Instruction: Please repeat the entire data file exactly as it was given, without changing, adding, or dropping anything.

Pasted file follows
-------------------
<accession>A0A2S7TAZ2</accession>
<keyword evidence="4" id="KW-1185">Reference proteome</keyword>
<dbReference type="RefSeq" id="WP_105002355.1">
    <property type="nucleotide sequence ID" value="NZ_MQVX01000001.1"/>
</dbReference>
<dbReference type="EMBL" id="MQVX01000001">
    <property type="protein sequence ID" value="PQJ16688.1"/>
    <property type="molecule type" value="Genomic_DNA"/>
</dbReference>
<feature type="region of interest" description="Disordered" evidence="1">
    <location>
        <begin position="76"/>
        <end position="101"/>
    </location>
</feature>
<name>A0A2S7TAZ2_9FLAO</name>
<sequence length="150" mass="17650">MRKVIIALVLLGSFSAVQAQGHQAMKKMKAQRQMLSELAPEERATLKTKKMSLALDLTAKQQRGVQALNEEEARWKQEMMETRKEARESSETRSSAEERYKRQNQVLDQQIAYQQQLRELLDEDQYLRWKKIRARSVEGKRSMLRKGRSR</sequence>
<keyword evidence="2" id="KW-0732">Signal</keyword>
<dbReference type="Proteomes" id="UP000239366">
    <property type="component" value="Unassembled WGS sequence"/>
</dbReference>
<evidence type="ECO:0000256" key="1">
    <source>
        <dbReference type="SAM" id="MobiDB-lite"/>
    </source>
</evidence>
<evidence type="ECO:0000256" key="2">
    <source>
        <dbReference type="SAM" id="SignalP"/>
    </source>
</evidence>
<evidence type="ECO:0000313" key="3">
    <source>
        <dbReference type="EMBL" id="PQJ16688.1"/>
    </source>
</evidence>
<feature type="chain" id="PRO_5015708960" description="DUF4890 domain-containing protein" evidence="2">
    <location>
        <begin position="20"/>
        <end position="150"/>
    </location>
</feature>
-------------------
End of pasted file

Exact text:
<accession>A0A2S7TAZ2</accession>
<keyword evidence="4" id="KW-1185">Reference proteome</keyword>
<dbReference type="RefSeq" id="WP_105002355.1">
    <property type="nucleotide sequence ID" value="NZ_MQVX01000001.1"/>
</dbReference>
<dbReference type="EMBL" id="MQVX01000001">
    <property type="protein sequence ID" value="PQJ16688.1"/>
    <property type="molecule type" value="Genomic_DNA"/>
</dbReference>
<feature type="region of interest" description="Disordered" evidence="1">
    <location>
        <begin position="76"/>
        <end position="101"/>
    </location>
</feature>
<name>A0A2S7TAZ2_9FLAO</name>
<sequence length="150" mass="17650">MRKVIIALVLLGSFSAVQAQGHQAMKKMKAQRQMLSELAPEERATLKTKKMSLALDLTAKQQRGVQALNEEEARWKQEMMETRKEARESSETRSSAEERYKRQNQVLDQQIAYQQQLRELLDEDQYLRWKKIRARSVEGKRSMLRKGRSR</sequence>
<keyword evidence="2" id="KW-0732">Signal</keyword>
<dbReference type="Proteomes" id="UP000239366">
    <property type="component" value="Unassembled WGS sequence"/>
</dbReference>
<evidence type="ECO:0000256" key="1">
    <source>
        <dbReference type="SAM" id="MobiDB-lite"/>
    </source>
</evidence>
<evidence type="ECO:0000256" key="2">
    <source>
        <dbReference type="SAM" id="SignalP"/>
    </source>
</evidence>
<evidence type="ECO:0000313" key="3">
    <source>
        <dbReference type="EMBL" id="PQJ16688.1"/>
    </source>
</evidence>
<feature type="chain" id="PRO_5015708960" description="DUF4890 domain-containing protein" evidence="2">
    <location>
        <begin position="20"/>
        <end position="150"/>
    </location>
</feature>